Smoke Management and Fire
Wildland fire is a natural process in the landscape. Naturally occurring fires remove dead, woody debris on the forest floor, thin the forest understory, and recycle nutrients to the soil. Fires that burn into the forest canopy open the canopy to allow sunlight to reach the forest floor. This allows for the sprouting and regrowth of plants, shrubs and trees. Several plant and tree species are dependent on fire to release seeds.
Smoke from planned and unplanned fires impacts air quality. The Air Resources Division works with local community, state, and federal partners to develop fire management policies that protect air quality.
Smoke is comprised of gases, particles, and ash. Many of the gases are toxic—carbon monoxide gas can cause suffocation in enclosed/unventilated areas. Other gases, nitrogen oxides and volatile organic carbon, contribute to the formation of ozone, a pollutant that impairs respiratory function. Nutrients such as nitrates, phosphates and sulfates are volatilized from burning soils and vegetation into the air, while metals and other elements remain as ash. Ash and large smoke particles sink to the ground near a fire while fine, microscopic particles can be transported hundreds of miles in the air before depositing on the ground. These fine smoke particles (especially those 2.5 micrometers in diameter or less) contribute to haze and pose the greatest health risk.
Smoke Management and the NPS
Each park with vegetation capable of burning is required to prepare a fire management plan. The plan guides the program by addressing safety considerations, resource management objectives, and potential impacts. The NPS complies with all federal, state and local air quality regulations and permitting requirements related to prescribed fire management and is committed to minimizing air pollution emissions associated with the use of prescribed fires.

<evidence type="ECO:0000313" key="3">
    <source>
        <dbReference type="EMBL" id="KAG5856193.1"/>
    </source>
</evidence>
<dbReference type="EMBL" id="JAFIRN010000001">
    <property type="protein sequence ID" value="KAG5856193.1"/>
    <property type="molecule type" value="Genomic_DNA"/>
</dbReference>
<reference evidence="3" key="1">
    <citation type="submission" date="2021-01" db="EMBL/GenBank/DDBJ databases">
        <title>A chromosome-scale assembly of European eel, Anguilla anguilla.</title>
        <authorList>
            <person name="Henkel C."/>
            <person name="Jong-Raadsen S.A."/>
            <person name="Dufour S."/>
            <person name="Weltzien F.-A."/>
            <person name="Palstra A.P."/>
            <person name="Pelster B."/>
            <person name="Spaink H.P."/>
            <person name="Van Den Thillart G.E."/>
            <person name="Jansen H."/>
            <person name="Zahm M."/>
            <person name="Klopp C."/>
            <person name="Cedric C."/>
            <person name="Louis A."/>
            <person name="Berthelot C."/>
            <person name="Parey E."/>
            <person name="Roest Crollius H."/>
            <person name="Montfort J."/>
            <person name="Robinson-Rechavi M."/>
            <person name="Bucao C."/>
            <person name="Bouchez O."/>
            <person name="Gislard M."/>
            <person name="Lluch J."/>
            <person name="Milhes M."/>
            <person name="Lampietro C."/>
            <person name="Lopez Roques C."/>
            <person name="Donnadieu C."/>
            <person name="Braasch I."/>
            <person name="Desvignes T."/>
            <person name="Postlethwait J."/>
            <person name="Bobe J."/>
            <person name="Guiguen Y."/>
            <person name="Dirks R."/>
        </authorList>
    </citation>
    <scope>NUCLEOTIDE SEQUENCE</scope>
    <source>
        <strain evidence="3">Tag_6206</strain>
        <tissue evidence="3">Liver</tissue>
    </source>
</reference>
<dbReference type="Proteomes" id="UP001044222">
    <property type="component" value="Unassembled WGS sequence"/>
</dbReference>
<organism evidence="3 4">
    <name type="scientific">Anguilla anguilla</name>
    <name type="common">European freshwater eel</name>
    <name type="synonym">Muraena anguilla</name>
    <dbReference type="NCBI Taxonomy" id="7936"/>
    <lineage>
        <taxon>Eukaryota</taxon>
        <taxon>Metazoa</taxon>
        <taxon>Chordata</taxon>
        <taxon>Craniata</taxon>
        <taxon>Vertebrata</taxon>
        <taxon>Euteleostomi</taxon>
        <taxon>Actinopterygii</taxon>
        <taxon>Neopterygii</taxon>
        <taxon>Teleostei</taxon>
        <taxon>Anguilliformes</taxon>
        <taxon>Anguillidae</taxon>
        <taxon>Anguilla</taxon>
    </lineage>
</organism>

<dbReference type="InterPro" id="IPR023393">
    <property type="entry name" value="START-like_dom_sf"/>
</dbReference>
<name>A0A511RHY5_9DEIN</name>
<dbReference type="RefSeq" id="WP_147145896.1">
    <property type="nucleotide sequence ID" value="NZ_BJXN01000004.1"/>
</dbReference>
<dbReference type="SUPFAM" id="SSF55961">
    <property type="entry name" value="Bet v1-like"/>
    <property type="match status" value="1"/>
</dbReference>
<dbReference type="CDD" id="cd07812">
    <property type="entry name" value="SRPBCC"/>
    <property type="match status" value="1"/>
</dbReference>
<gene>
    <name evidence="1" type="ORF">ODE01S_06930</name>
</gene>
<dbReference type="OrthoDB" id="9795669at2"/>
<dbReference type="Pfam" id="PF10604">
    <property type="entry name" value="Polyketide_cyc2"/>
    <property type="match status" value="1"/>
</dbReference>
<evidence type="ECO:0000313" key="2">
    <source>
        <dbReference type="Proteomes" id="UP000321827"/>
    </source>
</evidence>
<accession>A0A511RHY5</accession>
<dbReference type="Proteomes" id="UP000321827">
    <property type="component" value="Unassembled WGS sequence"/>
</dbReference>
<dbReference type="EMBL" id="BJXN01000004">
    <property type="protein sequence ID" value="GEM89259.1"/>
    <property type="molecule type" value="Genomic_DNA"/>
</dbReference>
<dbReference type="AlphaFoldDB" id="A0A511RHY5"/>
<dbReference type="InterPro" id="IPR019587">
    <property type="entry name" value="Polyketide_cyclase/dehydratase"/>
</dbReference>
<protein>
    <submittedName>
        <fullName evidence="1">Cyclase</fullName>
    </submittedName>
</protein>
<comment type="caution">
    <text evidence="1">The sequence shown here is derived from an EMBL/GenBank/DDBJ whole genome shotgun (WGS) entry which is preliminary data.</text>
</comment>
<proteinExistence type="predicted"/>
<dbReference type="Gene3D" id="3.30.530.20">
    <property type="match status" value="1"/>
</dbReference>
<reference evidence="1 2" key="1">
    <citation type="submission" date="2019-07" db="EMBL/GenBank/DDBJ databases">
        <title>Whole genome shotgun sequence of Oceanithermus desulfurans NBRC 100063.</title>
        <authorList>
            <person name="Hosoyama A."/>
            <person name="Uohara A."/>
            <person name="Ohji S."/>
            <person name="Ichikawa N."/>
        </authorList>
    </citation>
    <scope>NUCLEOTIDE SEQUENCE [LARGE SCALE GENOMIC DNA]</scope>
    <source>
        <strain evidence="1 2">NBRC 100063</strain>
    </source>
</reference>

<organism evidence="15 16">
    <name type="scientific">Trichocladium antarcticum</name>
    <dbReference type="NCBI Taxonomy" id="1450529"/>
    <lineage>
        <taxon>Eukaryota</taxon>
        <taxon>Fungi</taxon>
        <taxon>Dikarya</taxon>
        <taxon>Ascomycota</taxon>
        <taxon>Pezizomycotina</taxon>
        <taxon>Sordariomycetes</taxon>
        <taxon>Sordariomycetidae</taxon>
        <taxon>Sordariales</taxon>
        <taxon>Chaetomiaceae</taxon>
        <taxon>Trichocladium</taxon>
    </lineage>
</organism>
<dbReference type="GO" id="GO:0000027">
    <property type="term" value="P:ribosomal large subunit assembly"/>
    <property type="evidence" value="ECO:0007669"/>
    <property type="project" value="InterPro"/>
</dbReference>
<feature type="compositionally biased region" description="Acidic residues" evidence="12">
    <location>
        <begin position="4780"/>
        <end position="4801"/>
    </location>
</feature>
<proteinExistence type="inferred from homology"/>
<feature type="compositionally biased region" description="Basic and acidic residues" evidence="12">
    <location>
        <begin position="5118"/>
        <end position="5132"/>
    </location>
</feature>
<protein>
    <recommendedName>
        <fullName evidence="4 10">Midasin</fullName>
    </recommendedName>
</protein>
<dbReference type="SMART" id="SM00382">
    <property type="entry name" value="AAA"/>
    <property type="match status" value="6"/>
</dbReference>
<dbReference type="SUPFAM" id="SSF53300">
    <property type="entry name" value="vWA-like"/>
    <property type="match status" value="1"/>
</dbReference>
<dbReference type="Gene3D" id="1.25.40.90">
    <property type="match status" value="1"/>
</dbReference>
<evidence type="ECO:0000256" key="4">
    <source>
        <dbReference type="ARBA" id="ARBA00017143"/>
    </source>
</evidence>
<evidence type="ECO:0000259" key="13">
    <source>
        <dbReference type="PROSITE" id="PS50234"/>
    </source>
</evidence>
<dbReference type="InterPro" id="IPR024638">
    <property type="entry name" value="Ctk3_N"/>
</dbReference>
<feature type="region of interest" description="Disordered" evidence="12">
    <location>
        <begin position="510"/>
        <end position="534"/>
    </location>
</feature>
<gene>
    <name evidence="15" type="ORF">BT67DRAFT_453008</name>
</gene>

The Air Resources Division works with local community, state, and federal partners to develop fire management policies that protect air quality.
For additional information related to the NPS fire and smoke management programs:
- The NPS Fire Management Program Center (FMPC) provides national leadership, direction, coordination, and support for NPS fire, aviation, and incident management.
- The NPS Wildland Fire Management Policy (pdf, 2mb) provides guidance for the development of park Fire Management Plans.
- NPS Fire Management Plans require fuels projects to comply with the requirements of the National Environmental Policy Act (NEPA). NEPA directs federal agencies to evaluate the environmental effects of any federal action, including fuels projects.
- The National Interagency Fire Center (NIFC) coordinates fire management activities across federal agencies.
Other Fire Management Resources
The National Fire Plan represents a long-term investment that will help protect communities and natural resources, and most importantly, the lives of firefighters and the public. It is a long-term commitment based on cooperation and communication among federal agencies, states, local governments, tribes, and interested members of the public.
The Environmental Protection Agency's Interim Air Quality Policy on Wildland and Prescribed Fire (and related documents) addresses public health and welfare impacts caused by wildland and prescribed fires that are managed to achieve resource benefits.
The Western Regional Air Partnership (WRAP) Fire Emissions Joint Forum makes recommendations to the western states, tribes, and partners on policies and methodologies for: estimating air pollution emissions and their effects on air quality and visibility due to smoke from various natural and human-caused fires; developing an emissions data set and associated tracking system; and recommending strategies and methods to manage emissions from these sources.
For more information on wildland fire current and historical statistics for prescribed and wild fire on Department of Interior Lands, please visit http://www.nifc.gov/fire_info/fire_stats.htm.